How To Preserve the Fall Harvest

How To Preserve the Fall Harvest
Canning and other forms of preserving food is enjoying a well-deserved come back recently. Preserving foods is an especially good idea when it comes to seasonal foods you love and want to be able to enjoy for an extended period. As a home preserver you also control what goes into your preserves, ensuring healthy meals on hand. Here are five ways you can preserve the fall harvest.

Freezing

Freezing is probably the easiest and most popular way to preserve fall foods. There are some foods, such as lettuce, that are not a good choice to freeze. But you can peel, cut, and freeze carrots, squash, and pumpkin. When freezing berries lay them flat in a bag to ensure they freeze quickly, but this also makes them easier to store. Another good idea when freezing food it to portion them into smaller freezer bags instead of as one huge batch. This will make thawing easier and you'll already know how much is in each package. Don't forget to label each with the date and amount.

Make Jams and Jellies

What could be more delicious than using fall fruits to make your own collection of jams and jellies? When you buy fruits in season, they are more affordable. And by making them into jams and jellies, you will not only enjoy the flavours of fall for months to come, but you'll save money as well. Apples, figs, pears, plums, cranberries and pineapple are all in season during the fall.

Canning

There are two methods for canning food: the water-bath canner and the pressure canner. The water-bath canner is the least expensive canner and is the perfect method for canning fruits, fruit juices, and acidic foods such as tomatoes. You can find canning kits at grocery and hardware stores. To sterilize jars and lids, place them in boiling water. You can make and can homemade applesauce, pumpkin butter, pickled carrots, and much more. When it comes to pressure canning, it's probably the best way to preserve squash and pumpkin.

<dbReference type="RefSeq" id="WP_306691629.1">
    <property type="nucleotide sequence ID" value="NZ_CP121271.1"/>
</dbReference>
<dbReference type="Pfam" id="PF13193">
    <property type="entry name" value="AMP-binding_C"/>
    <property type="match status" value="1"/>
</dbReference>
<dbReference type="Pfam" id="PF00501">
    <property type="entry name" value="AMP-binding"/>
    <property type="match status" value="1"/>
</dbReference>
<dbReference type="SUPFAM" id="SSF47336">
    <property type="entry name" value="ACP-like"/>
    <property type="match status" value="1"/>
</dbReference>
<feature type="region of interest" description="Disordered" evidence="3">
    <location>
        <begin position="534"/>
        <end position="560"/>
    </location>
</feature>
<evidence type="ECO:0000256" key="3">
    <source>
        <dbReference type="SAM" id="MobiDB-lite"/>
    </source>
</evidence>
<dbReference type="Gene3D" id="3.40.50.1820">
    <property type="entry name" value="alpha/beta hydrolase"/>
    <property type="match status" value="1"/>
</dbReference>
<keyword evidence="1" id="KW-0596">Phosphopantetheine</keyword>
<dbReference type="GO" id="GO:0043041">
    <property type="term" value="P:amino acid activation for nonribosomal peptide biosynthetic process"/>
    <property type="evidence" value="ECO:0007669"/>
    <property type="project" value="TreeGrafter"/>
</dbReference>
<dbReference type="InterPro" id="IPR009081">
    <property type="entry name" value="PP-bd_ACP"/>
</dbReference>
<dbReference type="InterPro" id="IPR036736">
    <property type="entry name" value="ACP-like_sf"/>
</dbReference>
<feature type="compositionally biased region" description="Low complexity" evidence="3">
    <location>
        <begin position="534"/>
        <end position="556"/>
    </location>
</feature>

Drying Herbs

Herbs such as rosemary, basil, chives, oregano, sage, and thyme are in season during autumn. Now is a good time to cut and dry them for later use. Once the dew has dried (if you grow them yourself) off the herbs, tie them into bundles with rubber bands. Hang them in a spot that gets a lot of sun. Air drying helps the herbs retain their essential oils. Basil and chives contain a lot of moisture so you may choose to dry them using a dehydrator or the oven. Store dried herbs in airtight containers and place in a cool, dry spot, away from sun.

Pickling

Pickling might sound complicated, but the only things you need besides the food you're pickling are the jars, water and salt and/or vinegar. Fall harvest foods you can pickle includes: beets, turnips, carrots, cranberries, and pumpkin. Pickled foods often last several years making it a good long-term solution for preserving fall foods you love. It's also an economical choice as they can remain at room temperature.

Once you determine the methods of preserving food that works best for you, you'll be able to enjoy the harvest a little longer each year. With the advantage of the internet, you can find many delicious recipes online to make.




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Content copyright © 2018 by Katherine Tsoukalas. All rights reserved.
This content was written by Katherine Tsoukalas. If you wish to use this content in any manner, you need written permission. Contact Katherine Tsoukalas for details.